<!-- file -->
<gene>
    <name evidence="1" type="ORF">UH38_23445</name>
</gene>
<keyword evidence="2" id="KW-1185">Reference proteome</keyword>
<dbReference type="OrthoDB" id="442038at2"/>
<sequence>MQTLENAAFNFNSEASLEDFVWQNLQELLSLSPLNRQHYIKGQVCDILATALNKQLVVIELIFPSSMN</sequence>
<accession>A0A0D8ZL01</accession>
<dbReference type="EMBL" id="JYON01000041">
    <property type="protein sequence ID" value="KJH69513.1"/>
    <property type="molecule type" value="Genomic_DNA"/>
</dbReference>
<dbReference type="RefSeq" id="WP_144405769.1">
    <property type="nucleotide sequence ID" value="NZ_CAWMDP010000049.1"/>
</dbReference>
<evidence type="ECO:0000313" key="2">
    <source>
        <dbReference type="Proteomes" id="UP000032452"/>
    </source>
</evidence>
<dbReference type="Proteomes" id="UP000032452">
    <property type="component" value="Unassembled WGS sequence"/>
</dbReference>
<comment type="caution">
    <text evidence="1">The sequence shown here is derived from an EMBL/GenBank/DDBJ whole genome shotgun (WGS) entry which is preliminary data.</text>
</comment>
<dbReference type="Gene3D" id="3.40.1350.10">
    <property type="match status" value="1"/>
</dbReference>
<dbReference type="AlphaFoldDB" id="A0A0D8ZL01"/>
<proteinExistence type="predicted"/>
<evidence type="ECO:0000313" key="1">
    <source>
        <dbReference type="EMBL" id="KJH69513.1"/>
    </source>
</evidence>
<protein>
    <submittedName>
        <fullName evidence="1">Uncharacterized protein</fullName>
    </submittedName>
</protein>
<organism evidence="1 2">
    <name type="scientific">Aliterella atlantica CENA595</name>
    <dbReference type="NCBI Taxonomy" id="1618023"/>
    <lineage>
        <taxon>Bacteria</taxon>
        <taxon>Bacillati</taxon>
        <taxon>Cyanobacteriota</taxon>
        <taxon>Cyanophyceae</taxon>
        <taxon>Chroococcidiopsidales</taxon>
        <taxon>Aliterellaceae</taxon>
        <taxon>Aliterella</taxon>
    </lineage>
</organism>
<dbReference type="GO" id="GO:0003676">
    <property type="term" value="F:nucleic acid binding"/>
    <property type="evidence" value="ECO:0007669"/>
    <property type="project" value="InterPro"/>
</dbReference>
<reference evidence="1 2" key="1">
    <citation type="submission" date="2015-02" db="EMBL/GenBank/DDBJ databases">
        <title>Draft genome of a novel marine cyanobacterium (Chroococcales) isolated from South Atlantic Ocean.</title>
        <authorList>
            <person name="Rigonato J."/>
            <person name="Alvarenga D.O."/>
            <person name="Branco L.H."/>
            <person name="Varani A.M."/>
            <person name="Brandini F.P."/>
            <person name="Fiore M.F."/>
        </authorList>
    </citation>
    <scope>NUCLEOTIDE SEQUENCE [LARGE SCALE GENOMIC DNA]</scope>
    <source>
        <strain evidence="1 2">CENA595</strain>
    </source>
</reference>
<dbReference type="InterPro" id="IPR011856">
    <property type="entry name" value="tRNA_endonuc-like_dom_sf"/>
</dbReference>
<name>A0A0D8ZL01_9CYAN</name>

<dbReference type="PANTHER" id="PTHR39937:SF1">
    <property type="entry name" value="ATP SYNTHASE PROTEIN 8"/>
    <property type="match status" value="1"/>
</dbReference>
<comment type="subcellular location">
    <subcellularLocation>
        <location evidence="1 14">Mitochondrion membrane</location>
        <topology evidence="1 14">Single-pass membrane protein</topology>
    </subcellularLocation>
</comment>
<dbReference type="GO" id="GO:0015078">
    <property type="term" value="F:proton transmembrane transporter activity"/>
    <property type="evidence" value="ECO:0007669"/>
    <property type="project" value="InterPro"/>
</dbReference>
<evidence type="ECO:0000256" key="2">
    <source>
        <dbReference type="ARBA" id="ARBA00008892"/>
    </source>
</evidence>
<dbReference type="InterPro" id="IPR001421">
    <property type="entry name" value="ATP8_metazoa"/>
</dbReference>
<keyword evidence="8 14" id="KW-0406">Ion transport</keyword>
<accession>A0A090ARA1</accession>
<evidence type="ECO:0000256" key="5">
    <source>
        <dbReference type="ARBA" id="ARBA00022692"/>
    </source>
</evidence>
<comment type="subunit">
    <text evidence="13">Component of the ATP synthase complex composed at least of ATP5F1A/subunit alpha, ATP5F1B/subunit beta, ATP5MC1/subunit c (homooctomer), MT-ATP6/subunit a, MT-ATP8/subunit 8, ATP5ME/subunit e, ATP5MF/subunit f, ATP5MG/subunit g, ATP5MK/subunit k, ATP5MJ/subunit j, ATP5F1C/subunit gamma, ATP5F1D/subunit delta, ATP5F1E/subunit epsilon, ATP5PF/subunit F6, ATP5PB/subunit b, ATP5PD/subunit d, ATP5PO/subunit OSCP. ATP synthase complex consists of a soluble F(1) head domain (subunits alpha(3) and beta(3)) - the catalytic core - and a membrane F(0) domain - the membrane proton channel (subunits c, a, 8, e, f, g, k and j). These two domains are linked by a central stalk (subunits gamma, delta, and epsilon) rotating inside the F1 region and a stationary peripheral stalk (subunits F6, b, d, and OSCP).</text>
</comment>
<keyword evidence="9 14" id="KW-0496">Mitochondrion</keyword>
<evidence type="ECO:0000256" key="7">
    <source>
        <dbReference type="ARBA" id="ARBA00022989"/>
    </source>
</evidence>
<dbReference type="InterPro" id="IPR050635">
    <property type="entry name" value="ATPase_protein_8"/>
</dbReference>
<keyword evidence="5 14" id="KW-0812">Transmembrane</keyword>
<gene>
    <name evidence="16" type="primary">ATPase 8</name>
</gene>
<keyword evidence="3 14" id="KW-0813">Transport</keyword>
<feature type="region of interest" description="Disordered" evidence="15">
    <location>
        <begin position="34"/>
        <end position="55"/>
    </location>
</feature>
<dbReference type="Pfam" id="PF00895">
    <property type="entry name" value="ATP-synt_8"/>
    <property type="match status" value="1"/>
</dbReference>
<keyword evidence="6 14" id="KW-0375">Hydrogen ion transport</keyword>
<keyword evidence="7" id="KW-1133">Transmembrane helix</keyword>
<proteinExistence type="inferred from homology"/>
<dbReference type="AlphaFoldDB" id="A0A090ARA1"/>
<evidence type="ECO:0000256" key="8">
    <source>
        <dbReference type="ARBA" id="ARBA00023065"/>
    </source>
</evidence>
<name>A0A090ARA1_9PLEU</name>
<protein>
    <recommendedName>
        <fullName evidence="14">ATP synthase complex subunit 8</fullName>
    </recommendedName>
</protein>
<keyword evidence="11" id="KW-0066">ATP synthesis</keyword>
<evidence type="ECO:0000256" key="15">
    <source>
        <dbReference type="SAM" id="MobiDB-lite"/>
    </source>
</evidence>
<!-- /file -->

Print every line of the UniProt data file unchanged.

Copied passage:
<gene>
    <name evidence="1" type="ORF">UH38_23445</name>
</gene>
<keyword evidence="2" id="KW-1185">Reference proteome</keyword>
<dbReference type="OrthoDB" id="442038at2"/>
<sequence>MQTLENAAFNFNSEASLEDFVWQNLQELLSLSPLNRQHYIKGQVCDILATALNKQLVVIELIFPSSMN</sequence>
<accession>A0A0D8ZL01</accession>
<dbReference type="EMBL" id="JYON01000041">
    <property type="protein sequence ID" value="KJH69513.1"/>
    <property type="molecule type" value="Genomic_DNA"/>
</dbReference>
<dbReference type="RefSeq" id="WP_144405769.1">
    <property type="nucleotide sequence ID" value="NZ_CAWMDP010000049.1"/>
</dbReference>
<evidence type="ECO:0000313" key="2">
    <source>
        <dbReference type="Proteomes" id="UP000032452"/>
    </source>
</evidence>
<dbReference type="Proteomes" id="UP000032452">
    <property type="component" value="Unassembled WGS sequence"/>
</dbReference>
<comment type="caution">
    <text evidence="1">The sequence shown here is derived from an EMBL/GenBank/DDBJ whole genome shotgun (WGS) entry which is preliminary data.</text>
</comment>
<dbReference type="Gene3D" id="3.40.1350.10">
    <property type="match status" value="1"/>
</dbReference>
<dbReference type="AlphaFoldDB" id="A0A0D8ZL01"/>
<proteinExistence type="predicted"/>
<evidence type="ECO:0000313" key="1">
    <source>
        <dbReference type="EMBL" id="KJH69513.1"/>
    </source>
</evidence>
<protein>
    <submittedName>
        <fullName evidence="1">Uncharacterized protein</fullName>
    </submittedName>
</protein>
<organism evidence="1 2">
    <name type="scientific">Aliterella atlantica CENA595</name>
    <dbReference type="NCBI Taxonomy" id="1618023"/>
    <lineage>
        <taxon>Bacteria</taxon>
        <taxon>Bacillati</taxon>
        <taxon>Cyanobacteriota</taxon>
        <taxon>Cyanophyceae</taxon>
        <taxon>Chroococcidiopsidales</taxon>
        <taxon>Aliterellaceae</taxon>
        <taxon>Aliterella</taxon>
    </lineage>
</organism>
<dbReference type="GO" id="GO:0003676">
    <property type="term" value="F:nucleic acid binding"/>
    <property type="evidence" value="ECO:0007669"/>
    <property type="project" value="InterPro"/>
</dbReference>
<reference evidence="1 2" key="1">
    <citation type="submission" date="2015-02" db="EMBL/GenBank/DDBJ databases">
        <title>Draft genome of a novel marine cyanobacterium (Chroococcales) isolated from South Atlantic Ocean.</title>
        <authorList>
            <person name="Rigonato J."/>
            <person name="Alvarenga D.O."/>
            <person name="Branco L.H."/>
            <person name="Varani A.M."/>
            <person name="Brandini F.P."/>
            <person name="Fiore M.F."/>
        </authorList>
    </citation>
    <scope>NUCLEOTIDE SEQUENCE [LARGE SCALE GENOMIC DNA]</scope>
    <source>
        <strain evidence="1 2">CENA595</strain>
    </source>
</reference>
<dbReference type="InterPro" id="IPR011856">
    <property type="entry name" value="tRNA_endonuc-like_dom_sf"/>
</dbReference>
<name>A0A0D8ZL01_9CYAN</name>

<dbReference type="PANTHER" id="PTHR39937:SF1">
    <property type="entry name" value="ATP SYNTHASE PROTEIN 8"/>
    <property type="match status" value="1"/>
</dbReference>
<comment type="subcellular location">
    <subcellularLocation>
        <location evidence="1 14">Mitochondrion membrane</location>
        <topology evidence="1 14">Single-pass membrane protein</topology>
    </subcellularLocation>
</comment>
<dbReference type="GO" id="GO:0015078">
    <property type="term" value="F:proton transmembrane transporter activity"/>
    <property type="evidence" value="ECO:0007669"/>
    <property type="project" value="InterPro"/>
</dbReference>
<evidence type="ECO:0000256" key="2">
    <source>
        <dbReference type="ARBA" id="ARBA00008892"/>
    </source>
</evidence>
<dbReference type="InterPro" id="IPR001421">
    <property type="entry name" value="ATP8_metazoa"/>
</dbReference>
<keyword evidence="8 14" id="KW-0406">Ion transport</keyword>
<accession>A0A090ARA1</accession>
<evidence type="ECO:0000256" key="5">
    <source>
        <dbReference type="ARBA" id="ARBA00022692"/>
    </source>
</evidence>
<comment type="subunit">
    <text evidence="13">Component of the ATP synthase complex composed at least of ATP5F1A/subunit alpha, ATP5F1B/subunit beta, ATP5MC1/subunit c (homooctomer), MT-ATP6/subunit a, MT-ATP8/subunit 8, ATP5ME/subunit e, ATP5MF/subunit f, ATP5MG/subunit g, ATP5MK/subunit k, ATP5MJ/subunit j, ATP5F1C/subunit gamma, ATP5F1D/subunit delta, ATP5F1E/subunit epsilon, ATP5PF/subunit F6, ATP5PB/subunit b, ATP5PD/subunit d, ATP5PO/subunit OSCP. ATP synthase complex consists of a soluble F(1) head domain (subunits alpha(3) and beta(3)) - the catalytic core - and a membrane F(0) domain - the membrane proton channel (subunits c, a, 8, e, f, g, k and j). These two domains are linked by a central stalk (subunits gamma, delta, and epsilon) rotating inside the F1 region and a stationary peripheral stalk (subunits F6, b, d, and OSCP).</text>
</comment>
<keyword evidence="9 14" id="KW-0496">Mitochondrion</keyword>
<evidence type="ECO:0000256" key="7">
    <source>
        <dbReference type="ARBA" id="ARBA00022989"/>
    </source>
</evidence>
<dbReference type="InterPro" id="IPR050635">
    <property type="entry name" value="ATPase_protein_8"/>
</dbReference>
<keyword evidence="5 14" id="KW-0812">Transmembrane</keyword>
<gene>
    <name evidence="16" type="primary">ATPase 8</name>
</gene>
<keyword evidence="3 14" id="KW-0813">Transport</keyword>
<feature type="region of interest" description="Disordered" evidence="15">
    <location>
        <begin position="34"/>
        <end position="55"/>
    </location>
</feature>
<dbReference type="Pfam" id="PF00895">
    <property type="entry name" value="ATP-synt_8"/>
    <property type="match status" value="1"/>
</dbReference>
<keyword evidence="6 14" id="KW-0375">Hydrogen ion transport</keyword>
<keyword evidence="7" id="KW-1133">Transmembrane helix</keyword>
<proteinExistence type="inferred from homology"/>
<dbReference type="AlphaFoldDB" id="A0A090ARA1"/>
<evidence type="ECO:0000256" key="8">
    <source>
        <dbReference type="ARBA" id="ARBA00023065"/>
    </source>
</evidence>
<name>A0A090ARA1_9PLEU</name>
<protein>
    <recommendedName>
        <fullName evidence="14">ATP synthase complex subunit 8</fullName>
    </recommendedName>
</protein>
<keyword evidence="11" id="KW-0066">ATP synthesis</keyword>
<evidence type="ECO:0000256" key="15">
    <source>
        <dbReference type="SAM" id="MobiDB-lite"/>
    </source>
</evidence>